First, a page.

Could this possibly happen? Are Short Sales now becoming Long Sales? In this case the escrow closed, buyer moved into his new home and 30 days after that, he received a visit from a Realtor who told him to move out because the bank had acquired the property via a trustee sale.
Once escrow has closed, the issues of the prior owner cannot affect the new buyer of the property. After all, a title insurance company is responsible for the transfer of a clear title to the new owner, and the only lien should be the new mortgage that the buyer acquired in order to buy the property. Every property sold with any type of financing is required to have title insurance.
In a typical transaction when a borrower stops making payments, a Notice of default (NOD) is recorded 90 days after missing the first payment. A Notice of Trustee Sale (NTS) is recorded 90 days after that. In the meantime, the seller can opt to sell the property if the bank approves what is called a short sale, meaning that the total amount of the mortgage owned against the property is going to be short of the full amount. A short sale can only be initiated when there is an offer on the property.
When there are two or more lenders, like in this particular case, they negotiate an agreement between them, based on how much money from the proceeds each will take in order to sign off the lien and allow the property to sell to a new buyer. During this time, however, the trustee might schedule the sale of the property using the powers granted by the Note and Deed of Trust.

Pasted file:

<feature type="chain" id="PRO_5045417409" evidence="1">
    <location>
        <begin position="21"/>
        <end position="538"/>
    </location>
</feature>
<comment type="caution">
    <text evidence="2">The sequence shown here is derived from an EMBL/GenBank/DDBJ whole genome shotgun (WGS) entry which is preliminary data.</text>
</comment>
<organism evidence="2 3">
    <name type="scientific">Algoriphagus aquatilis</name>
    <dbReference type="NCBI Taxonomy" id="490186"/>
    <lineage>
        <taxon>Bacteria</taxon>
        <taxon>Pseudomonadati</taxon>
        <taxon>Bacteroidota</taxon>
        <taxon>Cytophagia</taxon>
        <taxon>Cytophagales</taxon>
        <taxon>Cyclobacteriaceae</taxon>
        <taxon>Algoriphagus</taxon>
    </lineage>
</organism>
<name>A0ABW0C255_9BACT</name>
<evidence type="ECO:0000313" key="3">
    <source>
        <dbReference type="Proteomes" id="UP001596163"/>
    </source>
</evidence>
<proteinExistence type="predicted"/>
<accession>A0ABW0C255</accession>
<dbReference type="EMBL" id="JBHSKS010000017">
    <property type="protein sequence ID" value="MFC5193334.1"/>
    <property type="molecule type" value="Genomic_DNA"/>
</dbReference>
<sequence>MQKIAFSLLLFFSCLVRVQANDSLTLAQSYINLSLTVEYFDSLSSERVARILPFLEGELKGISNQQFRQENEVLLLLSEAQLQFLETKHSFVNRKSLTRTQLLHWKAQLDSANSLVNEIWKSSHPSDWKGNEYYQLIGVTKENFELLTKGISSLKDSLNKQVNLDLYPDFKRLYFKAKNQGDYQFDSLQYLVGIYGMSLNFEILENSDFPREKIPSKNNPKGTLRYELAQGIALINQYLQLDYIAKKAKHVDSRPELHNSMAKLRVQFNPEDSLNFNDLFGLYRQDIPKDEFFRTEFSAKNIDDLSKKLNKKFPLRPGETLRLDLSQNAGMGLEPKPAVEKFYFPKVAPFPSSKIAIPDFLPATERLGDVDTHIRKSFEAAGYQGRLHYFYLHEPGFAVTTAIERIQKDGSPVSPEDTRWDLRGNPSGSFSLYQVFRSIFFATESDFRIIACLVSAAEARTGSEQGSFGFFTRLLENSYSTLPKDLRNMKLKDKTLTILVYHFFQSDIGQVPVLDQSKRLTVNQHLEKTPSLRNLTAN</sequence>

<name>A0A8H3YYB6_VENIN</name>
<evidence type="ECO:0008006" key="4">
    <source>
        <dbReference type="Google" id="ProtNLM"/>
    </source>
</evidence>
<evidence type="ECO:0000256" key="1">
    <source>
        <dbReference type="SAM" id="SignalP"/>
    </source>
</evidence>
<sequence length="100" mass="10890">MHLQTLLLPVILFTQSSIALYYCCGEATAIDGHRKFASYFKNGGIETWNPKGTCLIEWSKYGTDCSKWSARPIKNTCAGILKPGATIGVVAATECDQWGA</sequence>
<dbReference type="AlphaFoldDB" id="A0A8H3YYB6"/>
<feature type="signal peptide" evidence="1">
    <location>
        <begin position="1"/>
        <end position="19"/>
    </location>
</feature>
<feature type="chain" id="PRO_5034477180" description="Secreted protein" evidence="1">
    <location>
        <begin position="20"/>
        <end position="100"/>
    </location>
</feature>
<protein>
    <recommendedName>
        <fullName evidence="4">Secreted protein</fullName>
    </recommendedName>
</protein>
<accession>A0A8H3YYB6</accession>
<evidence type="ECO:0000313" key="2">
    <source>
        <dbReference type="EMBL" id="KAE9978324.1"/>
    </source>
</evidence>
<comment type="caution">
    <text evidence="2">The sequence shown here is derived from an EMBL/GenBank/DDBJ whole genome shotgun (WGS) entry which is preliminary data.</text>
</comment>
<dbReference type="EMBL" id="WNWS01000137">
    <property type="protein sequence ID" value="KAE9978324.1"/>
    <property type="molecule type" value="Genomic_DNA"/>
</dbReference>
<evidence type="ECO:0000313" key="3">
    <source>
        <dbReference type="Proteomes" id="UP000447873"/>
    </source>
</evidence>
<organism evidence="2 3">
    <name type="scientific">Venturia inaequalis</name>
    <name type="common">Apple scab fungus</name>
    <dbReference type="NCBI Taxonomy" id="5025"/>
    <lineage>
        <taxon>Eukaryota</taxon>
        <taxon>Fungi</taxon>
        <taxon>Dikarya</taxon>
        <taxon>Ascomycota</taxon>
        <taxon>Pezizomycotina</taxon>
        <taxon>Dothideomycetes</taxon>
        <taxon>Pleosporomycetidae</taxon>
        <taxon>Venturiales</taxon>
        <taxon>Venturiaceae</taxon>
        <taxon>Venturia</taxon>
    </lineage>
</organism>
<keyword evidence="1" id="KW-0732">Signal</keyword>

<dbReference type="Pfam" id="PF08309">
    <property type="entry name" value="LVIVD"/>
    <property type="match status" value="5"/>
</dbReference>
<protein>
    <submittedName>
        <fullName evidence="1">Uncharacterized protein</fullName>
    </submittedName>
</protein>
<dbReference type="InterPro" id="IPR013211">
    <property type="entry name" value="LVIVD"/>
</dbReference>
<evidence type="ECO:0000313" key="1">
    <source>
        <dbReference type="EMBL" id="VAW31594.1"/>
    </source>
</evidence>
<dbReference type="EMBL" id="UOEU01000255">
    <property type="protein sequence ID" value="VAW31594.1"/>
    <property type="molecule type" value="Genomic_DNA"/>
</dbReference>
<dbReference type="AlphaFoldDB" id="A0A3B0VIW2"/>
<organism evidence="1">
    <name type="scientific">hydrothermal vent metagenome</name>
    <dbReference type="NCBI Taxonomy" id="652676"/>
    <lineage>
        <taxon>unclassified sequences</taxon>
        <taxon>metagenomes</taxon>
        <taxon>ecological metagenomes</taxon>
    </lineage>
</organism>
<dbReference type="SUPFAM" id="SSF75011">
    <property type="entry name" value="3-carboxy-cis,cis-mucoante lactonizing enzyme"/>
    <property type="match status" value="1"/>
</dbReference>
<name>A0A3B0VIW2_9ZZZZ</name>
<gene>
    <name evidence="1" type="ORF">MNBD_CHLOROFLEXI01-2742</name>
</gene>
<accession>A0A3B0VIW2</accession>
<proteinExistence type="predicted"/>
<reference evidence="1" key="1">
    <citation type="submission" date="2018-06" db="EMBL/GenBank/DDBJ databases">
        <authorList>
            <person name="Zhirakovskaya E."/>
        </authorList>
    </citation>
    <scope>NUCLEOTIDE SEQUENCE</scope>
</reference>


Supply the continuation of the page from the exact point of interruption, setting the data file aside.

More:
When lenders are negotiating an offer, they postpone the Trustee Sale in order to allow the short sale to happen. The trustee sale can be postponed many times. When a short sale is finally approved and the escrow closes, then the trustee sale is canceled completely. It is the banks responsibility to notify the trustee that the sale has occurred. It appears that in this particular case, the bank failed on this critical last step.
A recording of the new deed should signal the end of the entire transaction, sellers move out of the house, new buyer takes possession and a new lender becomes the only lien holder. In most cases that is the entire process. No matter what happened before, if the bank accepted a short pay off and the new buyer bought the property, no other procedures should happen for many years to come, and it will be up to the new buyer and lender to do whatever they want, a process entirely independent of the the prior sale.
In this unusual case in Fremont, California, the bank approved the short sale, signed the closing documents, got paid and then conducted the trustee sale anyway ... and become the new owner of the property it just sold. As a matter of fact, the lender send the check back to the title insurance company 30 days after escrow closed and ask to have the sale rescinded. Title company send the check back saying it cannot do that. Meanwhile the title of the property still shows Indymac as the new owner, in other words, it shows as an REO. How can this happen?
No matter how I look at this situation, there is no way that a Realtor or a Home Buyer can see this coming, or prevent it from happening. Escrow closed in December 2009, Trustee Sale happened on January 2010, it is mid March 2010 and we still have no resolution to this problem, the title company says they are negotiating with the bank and that the issue will be resolved soon...
Needless to say, the new buyer is not happy at all, he is receiving visitors that look at the property as an REO and think it will be available for sale. This particular buyer looked at over 50 properties, wrote 27 offers and after almost a year, he moved into his new place... I wonder when he is going to start truly enjoying his new home.
Antonio & Alexia Cardenas
"The Realtors In Motion"
CRS, GRI, E-Pro Certified. SFR (Short Sales, Forclosure Resource) Serving the east shores of the San Francisco Bay, Alameda county: specially the following cities: Castro Valley, San Leandro, San Lorenzo, Hayward, Oakland, Pleasanton & Dublin.
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